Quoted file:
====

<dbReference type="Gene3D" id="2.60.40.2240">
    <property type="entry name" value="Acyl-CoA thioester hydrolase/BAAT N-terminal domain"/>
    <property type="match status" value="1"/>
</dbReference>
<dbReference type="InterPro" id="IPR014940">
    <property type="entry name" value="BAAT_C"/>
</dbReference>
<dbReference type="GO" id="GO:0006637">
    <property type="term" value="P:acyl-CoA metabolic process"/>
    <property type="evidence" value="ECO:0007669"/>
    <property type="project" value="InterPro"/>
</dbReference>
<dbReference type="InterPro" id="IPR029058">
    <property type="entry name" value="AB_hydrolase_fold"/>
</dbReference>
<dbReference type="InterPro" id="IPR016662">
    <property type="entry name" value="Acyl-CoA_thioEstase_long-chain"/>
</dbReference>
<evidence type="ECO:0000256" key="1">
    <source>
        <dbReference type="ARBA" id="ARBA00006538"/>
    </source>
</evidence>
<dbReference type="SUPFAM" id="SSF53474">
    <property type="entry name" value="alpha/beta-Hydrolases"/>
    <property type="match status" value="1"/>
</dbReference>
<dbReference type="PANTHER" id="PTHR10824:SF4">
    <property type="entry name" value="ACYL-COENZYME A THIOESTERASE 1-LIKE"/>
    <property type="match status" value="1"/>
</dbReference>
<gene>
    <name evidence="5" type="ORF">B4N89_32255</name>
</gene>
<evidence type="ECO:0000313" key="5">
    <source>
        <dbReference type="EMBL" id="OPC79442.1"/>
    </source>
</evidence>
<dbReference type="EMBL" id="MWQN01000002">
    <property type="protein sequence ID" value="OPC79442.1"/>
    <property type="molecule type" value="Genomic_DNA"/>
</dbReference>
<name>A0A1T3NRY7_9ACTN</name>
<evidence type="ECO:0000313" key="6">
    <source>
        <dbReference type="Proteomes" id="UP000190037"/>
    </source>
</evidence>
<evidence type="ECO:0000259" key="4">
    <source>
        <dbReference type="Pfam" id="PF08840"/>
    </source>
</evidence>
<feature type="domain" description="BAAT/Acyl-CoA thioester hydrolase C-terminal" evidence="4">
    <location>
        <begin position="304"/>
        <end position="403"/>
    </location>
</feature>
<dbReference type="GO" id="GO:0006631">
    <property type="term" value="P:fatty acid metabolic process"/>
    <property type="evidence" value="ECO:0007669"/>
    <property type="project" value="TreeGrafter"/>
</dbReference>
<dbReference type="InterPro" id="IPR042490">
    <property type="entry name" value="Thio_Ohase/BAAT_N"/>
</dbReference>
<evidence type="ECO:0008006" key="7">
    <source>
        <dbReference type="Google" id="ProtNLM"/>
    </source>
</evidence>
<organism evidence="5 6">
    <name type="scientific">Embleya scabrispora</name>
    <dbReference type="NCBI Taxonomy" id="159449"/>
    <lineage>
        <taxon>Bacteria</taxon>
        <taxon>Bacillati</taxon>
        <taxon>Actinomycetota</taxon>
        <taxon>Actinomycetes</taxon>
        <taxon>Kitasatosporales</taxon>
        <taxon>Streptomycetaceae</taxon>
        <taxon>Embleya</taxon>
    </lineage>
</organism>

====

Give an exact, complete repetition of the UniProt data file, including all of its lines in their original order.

<dbReference type="Gene3D" id="2.60.40.2240">
    <property type="entry name" value="Acyl-CoA thioester hydrolase/BAAT N-terminal domain"/>
    <property type="match status" value="1"/>
</dbReference>
<dbReference type="InterPro" id="IPR014940">
    <property type="entry name" value="BAAT_C"/>
</dbReference>
<dbReference type="GO" id="GO:0006637">
    <property type="term" value="P:acyl-CoA metabolic process"/>
    <property type="evidence" value="ECO:0007669"/>
    <property type="project" value="InterPro"/>
</dbReference>
<dbReference type="InterPro" id="IPR029058">
    <property type="entry name" value="AB_hydrolase_fold"/>
</dbReference>
<dbReference type="InterPro" id="IPR016662">
    <property type="entry name" value="Acyl-CoA_thioEstase_long-chain"/>
</dbReference>
<evidence type="ECO:0000256" key="1">
    <source>
        <dbReference type="ARBA" id="ARBA00006538"/>
    </source>
</evidence>
<dbReference type="SUPFAM" id="SSF53474">
    <property type="entry name" value="alpha/beta-Hydrolases"/>
    <property type="match status" value="1"/>
</dbReference>
<dbReference type="PANTHER" id="PTHR10824:SF4">
    <property type="entry name" value="ACYL-COENZYME A THIOESTERASE 1-LIKE"/>
    <property type="match status" value="1"/>
</dbReference>
<gene>
    <name evidence="5" type="ORF">B4N89_32255</name>
</gene>
<evidence type="ECO:0000313" key="5">
    <source>
        <dbReference type="EMBL" id="OPC79442.1"/>
    </source>
</evidence>
<dbReference type="EMBL" id="MWQN01000002">
    <property type="protein sequence ID" value="OPC79442.1"/>
    <property type="molecule type" value="Genomic_DNA"/>
</dbReference>
<name>A0A1T3NRY7_9ACTN</name>
<evidence type="ECO:0000313" key="6">
    <source>
        <dbReference type="Proteomes" id="UP000190037"/>
    </source>
</evidence>
<evidence type="ECO:0000259" key="4">
    <source>
        <dbReference type="Pfam" id="PF08840"/>
    </source>
</evidence>
<feature type="domain" description="BAAT/Acyl-CoA thioester hydrolase C-terminal" evidence="4">
    <location>
        <begin position="304"/>
        <end position="403"/>
    </location>
</feature>
<dbReference type="GO" id="GO:0006631">
    <property type="term" value="P:fatty acid metabolic process"/>
    <property type="evidence" value="ECO:0007669"/>
    <property type="project" value="TreeGrafter"/>
</dbReference>
<dbReference type="InterPro" id="IPR042490">
    <property type="entry name" value="Thio_Ohase/BAAT_N"/>
</dbReference>
<evidence type="ECO:0008006" key="7">
    <source>
        <dbReference type="Google" id="ProtNLM"/>
    </source>
</evidence>
<organism evidence="5 6">
    <name type="scientific">Embleya scabrispora</name>
    <dbReference type="NCBI Taxonomy" id="159449"/>
    <lineage>
        <taxon>Bacteria</taxon>
        <taxon>Bacillati</taxon>
        <taxon>Actinomycetota</taxon>
        <taxon>Actinomycetes</taxon>
        <taxon>Kitasatosporales</taxon>
        <taxon>Streptomycetaceae</taxon>
        <taxon>Embleya</taxon>
    </lineage>
</organism>